I grew up adoring William Steig’s Sylvester and the Magic Pebble and so I was delighted to see that Abel’s Island shared the same valuable moral: possessions can never equal the riches and wealth provided by family. Abel’s cup overflows with friends, family, and fortune, but when circumstances place him in a life-or-death situation, he begins to question his life and his worth and wonders if there might be a bigger being in charge: “Was it just an accident that he was here on this uninhabited island? Abel began to wonder. Was he being singled out for some reason: was he being tested? If so, why?” All of us, at one time or another, have felt like Abel. That just when life seems to be going along swimmingly, the rug suddenly is pulled right out from under us. Is it because we’ve become too complacent? Too comfortable? Or is it simply a reminder of how fragile and temporary life is and that every minute should be cherished and savored and never taken for granted.
I love books for young readers that reinforce the idea that there is strength, resilience, and courage in each of us and these things are waiting for just the right opportunity to emerge. A. A. Milne passed away twenty years before Abel was born on paper, but the words of encouragement that he offered to a bear full of stuff and fluff could very well have been meant for Abel as well: “You’re braver than you believe, and stronger than you seem, and smarter than you think.” In the end, Abel proved that he WAS quite able after all. Silly old mouse.
* Book cover image attributed to www.amazon.com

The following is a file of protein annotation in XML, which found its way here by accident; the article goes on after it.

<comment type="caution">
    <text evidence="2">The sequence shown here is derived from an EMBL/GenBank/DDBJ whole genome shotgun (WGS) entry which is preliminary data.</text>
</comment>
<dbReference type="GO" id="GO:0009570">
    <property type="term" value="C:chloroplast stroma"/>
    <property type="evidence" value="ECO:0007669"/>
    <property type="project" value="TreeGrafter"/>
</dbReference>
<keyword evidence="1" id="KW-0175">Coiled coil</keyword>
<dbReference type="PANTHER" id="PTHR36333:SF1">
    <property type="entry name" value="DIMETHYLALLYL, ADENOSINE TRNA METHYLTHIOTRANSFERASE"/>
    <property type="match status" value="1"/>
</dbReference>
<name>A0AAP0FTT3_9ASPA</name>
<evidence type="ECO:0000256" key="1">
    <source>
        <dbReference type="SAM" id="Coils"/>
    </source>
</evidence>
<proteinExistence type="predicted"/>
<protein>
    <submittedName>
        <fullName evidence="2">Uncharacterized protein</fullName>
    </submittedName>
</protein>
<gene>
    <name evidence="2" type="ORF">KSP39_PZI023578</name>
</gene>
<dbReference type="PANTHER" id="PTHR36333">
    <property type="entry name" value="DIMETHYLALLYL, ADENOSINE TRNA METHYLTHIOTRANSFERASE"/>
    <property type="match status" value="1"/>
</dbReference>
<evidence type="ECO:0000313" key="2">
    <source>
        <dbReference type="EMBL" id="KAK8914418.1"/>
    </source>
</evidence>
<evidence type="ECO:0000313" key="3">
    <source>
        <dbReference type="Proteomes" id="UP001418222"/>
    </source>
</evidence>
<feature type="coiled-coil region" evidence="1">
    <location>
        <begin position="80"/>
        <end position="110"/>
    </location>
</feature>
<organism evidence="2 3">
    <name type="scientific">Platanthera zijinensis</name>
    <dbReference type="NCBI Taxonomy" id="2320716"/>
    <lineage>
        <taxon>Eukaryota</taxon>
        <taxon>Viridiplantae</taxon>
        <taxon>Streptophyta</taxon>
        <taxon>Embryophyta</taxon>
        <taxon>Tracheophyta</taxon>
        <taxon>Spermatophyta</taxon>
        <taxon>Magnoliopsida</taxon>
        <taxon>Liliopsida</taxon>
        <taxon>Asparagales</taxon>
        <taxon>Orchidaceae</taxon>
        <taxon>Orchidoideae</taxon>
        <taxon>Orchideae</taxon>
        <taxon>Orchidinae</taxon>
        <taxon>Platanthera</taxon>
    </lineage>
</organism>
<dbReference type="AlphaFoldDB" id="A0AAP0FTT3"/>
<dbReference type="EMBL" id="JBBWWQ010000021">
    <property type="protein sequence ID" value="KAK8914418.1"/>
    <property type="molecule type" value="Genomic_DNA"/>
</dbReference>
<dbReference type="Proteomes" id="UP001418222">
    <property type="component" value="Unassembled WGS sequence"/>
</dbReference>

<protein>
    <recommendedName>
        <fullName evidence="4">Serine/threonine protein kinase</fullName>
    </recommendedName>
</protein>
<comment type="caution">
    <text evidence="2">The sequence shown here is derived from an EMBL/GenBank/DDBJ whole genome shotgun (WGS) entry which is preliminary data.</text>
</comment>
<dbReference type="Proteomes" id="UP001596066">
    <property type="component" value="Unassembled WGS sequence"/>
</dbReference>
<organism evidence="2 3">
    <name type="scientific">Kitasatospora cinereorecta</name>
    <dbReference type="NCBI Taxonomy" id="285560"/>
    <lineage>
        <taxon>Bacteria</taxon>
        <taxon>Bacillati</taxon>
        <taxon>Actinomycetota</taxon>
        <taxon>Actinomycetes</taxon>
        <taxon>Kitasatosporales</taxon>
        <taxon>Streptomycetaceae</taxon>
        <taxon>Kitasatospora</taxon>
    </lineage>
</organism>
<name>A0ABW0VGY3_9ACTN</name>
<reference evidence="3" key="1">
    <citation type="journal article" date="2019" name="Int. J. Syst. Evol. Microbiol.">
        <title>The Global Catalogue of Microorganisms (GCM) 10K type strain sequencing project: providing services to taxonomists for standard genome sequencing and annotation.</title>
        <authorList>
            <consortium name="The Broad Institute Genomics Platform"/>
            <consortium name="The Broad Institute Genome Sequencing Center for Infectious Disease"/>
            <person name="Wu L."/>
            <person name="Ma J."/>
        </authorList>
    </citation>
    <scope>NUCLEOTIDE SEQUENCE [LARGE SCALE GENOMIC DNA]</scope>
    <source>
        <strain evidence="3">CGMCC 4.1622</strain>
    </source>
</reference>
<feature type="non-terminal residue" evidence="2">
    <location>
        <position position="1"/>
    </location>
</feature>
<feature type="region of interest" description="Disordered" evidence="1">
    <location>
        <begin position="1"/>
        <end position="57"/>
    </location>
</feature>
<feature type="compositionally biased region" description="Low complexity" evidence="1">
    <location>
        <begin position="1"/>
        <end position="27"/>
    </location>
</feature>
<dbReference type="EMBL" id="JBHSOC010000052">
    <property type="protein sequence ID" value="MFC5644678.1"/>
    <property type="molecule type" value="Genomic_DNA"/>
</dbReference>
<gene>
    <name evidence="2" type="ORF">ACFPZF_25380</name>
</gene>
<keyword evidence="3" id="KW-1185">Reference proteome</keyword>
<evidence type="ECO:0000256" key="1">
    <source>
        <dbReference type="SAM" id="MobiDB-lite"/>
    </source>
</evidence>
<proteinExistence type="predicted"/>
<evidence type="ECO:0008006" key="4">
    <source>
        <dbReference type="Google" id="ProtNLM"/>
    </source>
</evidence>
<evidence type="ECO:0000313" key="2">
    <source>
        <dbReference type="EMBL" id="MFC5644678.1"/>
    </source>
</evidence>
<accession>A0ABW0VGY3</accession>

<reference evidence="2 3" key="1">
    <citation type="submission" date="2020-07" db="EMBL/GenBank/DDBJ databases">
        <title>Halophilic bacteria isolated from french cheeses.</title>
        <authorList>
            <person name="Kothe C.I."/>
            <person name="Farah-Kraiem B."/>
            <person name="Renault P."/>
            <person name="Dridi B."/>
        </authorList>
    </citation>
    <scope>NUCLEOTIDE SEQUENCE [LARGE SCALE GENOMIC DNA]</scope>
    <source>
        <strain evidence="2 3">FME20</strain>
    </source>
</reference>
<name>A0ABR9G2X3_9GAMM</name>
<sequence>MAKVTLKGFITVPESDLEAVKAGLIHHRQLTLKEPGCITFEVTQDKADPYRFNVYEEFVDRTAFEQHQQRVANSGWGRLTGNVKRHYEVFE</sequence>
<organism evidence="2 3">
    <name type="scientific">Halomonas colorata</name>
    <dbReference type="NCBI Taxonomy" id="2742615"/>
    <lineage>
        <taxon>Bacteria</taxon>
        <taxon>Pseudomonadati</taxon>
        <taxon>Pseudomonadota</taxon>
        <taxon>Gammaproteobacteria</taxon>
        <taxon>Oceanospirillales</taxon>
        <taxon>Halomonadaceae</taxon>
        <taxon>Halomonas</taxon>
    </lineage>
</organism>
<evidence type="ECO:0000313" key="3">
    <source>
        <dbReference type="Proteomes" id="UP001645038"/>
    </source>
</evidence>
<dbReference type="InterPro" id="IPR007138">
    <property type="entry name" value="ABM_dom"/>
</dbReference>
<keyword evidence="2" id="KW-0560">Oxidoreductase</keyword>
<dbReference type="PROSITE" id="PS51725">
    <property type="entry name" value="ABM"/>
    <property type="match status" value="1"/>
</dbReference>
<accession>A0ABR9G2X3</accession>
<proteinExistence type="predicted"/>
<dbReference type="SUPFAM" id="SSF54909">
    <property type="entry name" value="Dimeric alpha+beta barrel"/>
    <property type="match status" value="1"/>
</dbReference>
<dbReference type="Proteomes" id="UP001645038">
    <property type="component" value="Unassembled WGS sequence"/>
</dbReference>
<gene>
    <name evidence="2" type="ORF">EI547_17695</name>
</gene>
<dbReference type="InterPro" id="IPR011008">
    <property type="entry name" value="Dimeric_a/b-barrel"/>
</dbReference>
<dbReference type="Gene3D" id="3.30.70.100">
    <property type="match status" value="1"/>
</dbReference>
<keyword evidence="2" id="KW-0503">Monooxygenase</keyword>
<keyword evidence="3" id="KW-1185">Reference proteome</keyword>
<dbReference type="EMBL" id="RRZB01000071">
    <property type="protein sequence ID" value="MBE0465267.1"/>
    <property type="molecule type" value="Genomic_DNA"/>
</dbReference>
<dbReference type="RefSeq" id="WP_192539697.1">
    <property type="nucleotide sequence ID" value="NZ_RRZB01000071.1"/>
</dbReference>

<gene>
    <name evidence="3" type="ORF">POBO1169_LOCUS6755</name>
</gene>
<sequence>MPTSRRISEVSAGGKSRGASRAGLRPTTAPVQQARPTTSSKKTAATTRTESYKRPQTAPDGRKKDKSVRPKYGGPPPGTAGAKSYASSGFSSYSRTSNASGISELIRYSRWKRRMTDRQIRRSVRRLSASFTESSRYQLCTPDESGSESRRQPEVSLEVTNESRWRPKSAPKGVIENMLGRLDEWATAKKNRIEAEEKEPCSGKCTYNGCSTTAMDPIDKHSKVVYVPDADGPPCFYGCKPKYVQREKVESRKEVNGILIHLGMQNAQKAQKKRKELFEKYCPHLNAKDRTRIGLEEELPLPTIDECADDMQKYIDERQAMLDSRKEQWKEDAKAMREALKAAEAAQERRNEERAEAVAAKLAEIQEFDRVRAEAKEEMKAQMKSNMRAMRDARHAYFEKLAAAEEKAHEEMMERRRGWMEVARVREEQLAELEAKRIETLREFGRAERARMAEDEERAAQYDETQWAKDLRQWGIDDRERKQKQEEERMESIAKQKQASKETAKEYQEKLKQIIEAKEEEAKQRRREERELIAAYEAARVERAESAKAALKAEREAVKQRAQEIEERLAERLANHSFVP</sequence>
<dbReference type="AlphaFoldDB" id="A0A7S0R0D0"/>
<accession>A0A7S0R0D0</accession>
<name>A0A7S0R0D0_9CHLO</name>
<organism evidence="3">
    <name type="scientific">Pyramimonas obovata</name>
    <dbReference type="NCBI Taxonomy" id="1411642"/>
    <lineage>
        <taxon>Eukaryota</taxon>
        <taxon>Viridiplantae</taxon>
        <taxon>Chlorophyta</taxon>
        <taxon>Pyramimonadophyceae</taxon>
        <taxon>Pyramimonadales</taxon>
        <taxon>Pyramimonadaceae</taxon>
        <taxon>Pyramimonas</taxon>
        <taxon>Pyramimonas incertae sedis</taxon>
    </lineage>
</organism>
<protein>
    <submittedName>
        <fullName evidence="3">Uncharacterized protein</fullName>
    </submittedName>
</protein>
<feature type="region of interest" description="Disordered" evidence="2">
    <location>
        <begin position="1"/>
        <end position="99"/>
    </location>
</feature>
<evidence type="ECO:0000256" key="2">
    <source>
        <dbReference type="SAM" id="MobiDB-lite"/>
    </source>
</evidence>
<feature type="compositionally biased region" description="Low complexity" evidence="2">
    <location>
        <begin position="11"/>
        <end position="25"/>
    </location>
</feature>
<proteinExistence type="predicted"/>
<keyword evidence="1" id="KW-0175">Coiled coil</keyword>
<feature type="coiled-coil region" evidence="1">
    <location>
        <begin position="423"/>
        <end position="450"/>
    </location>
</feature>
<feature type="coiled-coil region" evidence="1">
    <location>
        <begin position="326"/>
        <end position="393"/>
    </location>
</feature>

A Finder’s Magic
Philippa Pearce (Juvenile Fantasy)
Till goes to bed in despair and wakes up desperate. So deep is his desperation that you can see it in his dreams. And one night, someone does see it. That someone is a Finder. A Finder that promises Till that he will help him find his beloved lost dog, Bess (for it is her absence that leads to all this unfortunate desperateness). But finding Bess isn’t easy. Clues need to be found, witnesses questioned, and leads followed. Leads that point to a stranger, a thin line of light, and a nursery rhyme.
This book has a rather interesting backstory. Pearce wrote this book for her two grandsons and it was illustrated by the children’s other grandmother, Helen Craig. The main character’s name is an anagram of the two grandson’s names put together (Nat and Will) giving us Tillawn or Till for short. Unfortunately, Pearce died before Craig began illustrating this book and was therefore deprived of seeing the beautiful book that their combined efforts produced.
Pearce gives young readers a wonderful tale of magic, mystery, and mischief. The story deals with issues of loss and trust and tackles both with charm and humor. After the book is finished, parents might want to remind their young reader that this is a fantasy book and, under ordinary circumstances, it is never appropriate to go running off with a stranger, especially one who offers to help you find your dog.
In the end, through all the questioning and searching and worrying, Finder gives Till something that replaces his desperation. He gives him hope and although it’s not what Till wants, it’s what he needs and at that moment, hope is enough.
* Book cover image attributed to www.goodreads.com